Why the banks are losing the platforms war

The much-talked-about structural change in the advice profession appears to be gathering pace with further news of up to 80 advisers leaving institutional dealerships in October.

A more balanced view of this would include how many were wanted, or actually terminated for financial reasons. One imagines this would reflect the banks cleaning up their act – which includes getting rid of sub-scale advice practitioners which don’t reflect the future of advice. One bank has been doing this for the last six months.

Nevertheless, the figures are high and the question is whether they will go higher in 2018. It’s a genuine structural change. As the defectors leave they source manufacturers’ margins which results in the margin landscape changing against the old guard. This is particularly painful for the old wrap platform market which the banking sector bought into in the early 2000s as an elixir for distribution.

The trouble is they haven’t adapted to change. In some instances they still think they control each compartment of the wealth chain. The truth is that consumers and advisers are beginning to control this in line with most low-cost digital plays.

Things have changed dramatically in the platform market and we are seeing market analysts and portfolio managers in the listed sector responding favourably to the growth of alternate new age platforms such as HUB24 and Netwealth – two prominent new providers seamlessly taking market share from the bank market through functional technology, price and engagement with advisers – particularly the larger practices hungry for control. And if current trends continue this will not slow down thanks to further defections that seek to embrace the change the new players offer.

At the root of all this is a major shift taking place in the value chain driven by price but enabled by technology. The issue for the banks is tricky, they have been the margin takers for decades but in the new world the takers are the advice businesses themselves. Advice practices with contemporary management now have the upper hand with the same purchasing power thanks to the new platforms, coupled with favourable fund manager pricing. Surprisingly, this also means margin benefits shifting to fund managers that have been treated deplorably by the bank platforms for years. They’ve been called “partners” but at a price set by the platform in return for FUM. It’s been a one-way street with little regard for consumer interests in the relationship.

In the new scenario the banks, in acting as packagers and distributors, lose, the fund manager wins, the adviser wins and the end client wins. So, it’s pretty hard to argue against unless you have KPIs to retain and grow headline revenue, suppress margin compression and keep everyone happy. That will be a tougher job moving forward compared with the past 10-or-so years.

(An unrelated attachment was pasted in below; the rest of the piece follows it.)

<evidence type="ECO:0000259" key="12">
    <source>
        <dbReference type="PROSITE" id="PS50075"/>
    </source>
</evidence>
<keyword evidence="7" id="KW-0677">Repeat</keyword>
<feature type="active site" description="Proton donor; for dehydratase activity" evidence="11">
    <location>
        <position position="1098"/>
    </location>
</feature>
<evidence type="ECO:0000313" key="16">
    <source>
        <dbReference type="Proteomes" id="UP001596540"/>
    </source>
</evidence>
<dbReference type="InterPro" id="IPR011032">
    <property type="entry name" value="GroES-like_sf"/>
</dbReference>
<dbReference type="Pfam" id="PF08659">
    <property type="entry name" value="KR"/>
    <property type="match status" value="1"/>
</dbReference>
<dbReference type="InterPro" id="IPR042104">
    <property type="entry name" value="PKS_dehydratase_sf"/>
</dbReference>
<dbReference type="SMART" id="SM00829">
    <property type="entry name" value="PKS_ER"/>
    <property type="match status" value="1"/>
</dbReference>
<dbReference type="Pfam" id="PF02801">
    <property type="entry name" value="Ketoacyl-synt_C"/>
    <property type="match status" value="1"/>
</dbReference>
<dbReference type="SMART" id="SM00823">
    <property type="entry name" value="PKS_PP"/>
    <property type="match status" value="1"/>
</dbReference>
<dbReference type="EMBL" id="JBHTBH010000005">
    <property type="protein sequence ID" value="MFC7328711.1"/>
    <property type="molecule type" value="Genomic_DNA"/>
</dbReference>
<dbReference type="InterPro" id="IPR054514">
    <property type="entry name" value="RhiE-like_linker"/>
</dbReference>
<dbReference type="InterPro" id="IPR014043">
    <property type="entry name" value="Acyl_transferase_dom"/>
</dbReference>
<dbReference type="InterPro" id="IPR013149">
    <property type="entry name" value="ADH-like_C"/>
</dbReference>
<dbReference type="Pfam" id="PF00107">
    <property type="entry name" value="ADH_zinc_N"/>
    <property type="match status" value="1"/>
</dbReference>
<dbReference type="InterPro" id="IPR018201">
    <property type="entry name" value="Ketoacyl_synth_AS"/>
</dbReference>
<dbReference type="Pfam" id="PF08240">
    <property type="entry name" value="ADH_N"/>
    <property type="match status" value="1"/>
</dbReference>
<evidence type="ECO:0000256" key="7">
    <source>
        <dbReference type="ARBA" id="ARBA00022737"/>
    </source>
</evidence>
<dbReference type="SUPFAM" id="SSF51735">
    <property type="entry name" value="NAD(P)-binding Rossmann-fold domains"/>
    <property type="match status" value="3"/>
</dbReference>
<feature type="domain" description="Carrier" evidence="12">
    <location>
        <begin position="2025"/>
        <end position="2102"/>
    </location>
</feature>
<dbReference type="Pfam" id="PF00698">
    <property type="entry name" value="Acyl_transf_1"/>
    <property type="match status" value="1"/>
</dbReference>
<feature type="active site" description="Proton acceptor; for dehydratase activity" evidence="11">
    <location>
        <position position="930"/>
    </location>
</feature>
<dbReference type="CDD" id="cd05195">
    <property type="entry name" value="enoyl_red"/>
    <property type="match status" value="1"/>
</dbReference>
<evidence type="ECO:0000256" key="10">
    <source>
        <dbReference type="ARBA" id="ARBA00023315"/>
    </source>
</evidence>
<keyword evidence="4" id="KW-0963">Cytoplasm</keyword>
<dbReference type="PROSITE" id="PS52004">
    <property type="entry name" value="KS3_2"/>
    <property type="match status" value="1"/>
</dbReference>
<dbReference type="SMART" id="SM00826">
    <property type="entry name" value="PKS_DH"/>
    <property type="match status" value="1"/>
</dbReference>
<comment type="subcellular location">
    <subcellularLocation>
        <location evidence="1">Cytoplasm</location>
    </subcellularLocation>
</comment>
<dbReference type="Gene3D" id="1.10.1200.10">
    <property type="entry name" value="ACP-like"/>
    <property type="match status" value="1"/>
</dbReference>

In layman’s terms, what’s happening is the new platforms enable breakaway practices to access and establish their own managed accounts.

The platform then provides the public offer document and typically helps to establish a credible governance package with an investment committee. Suddenly the practice can move from a bank-owned portfolio model to a practice portfolio. It means they can negotiate price with the fund managers if they are large enough and it means the model portfolio is changed from clustered inhouse investment offerings to a best-of-breed manager.

The area not typically discussed is the way the older platforms have financially bullied fund managers for inclusion and now for some, it’s payback time. In the past, a bank platform would charge a manager to be on the platform, charge a manager special relationship fees and then, to add insult to injury, look for sponsorships at their dealer conferences. Pretty unfair. This also all adds up to large MERs that the consumer pays, so it’s hardly surprising consumers back away and consider low-cost ETF models without need for advice.

In the new world, the manager can increase margins because they don’t have to pay it away for distribution /relationship rights. The practice will look for a lower margin for implementation than a large platform would for packaging. The MER comes right down so the consumer wins, the practice wins the manager wins. The old platform loses. It has always made sense to think through the eyes of a client – never more so than now for the challenged legacy platforms if they are to regain credibility and market share. Merry Xmas to the thought.

First published: 6 December 2017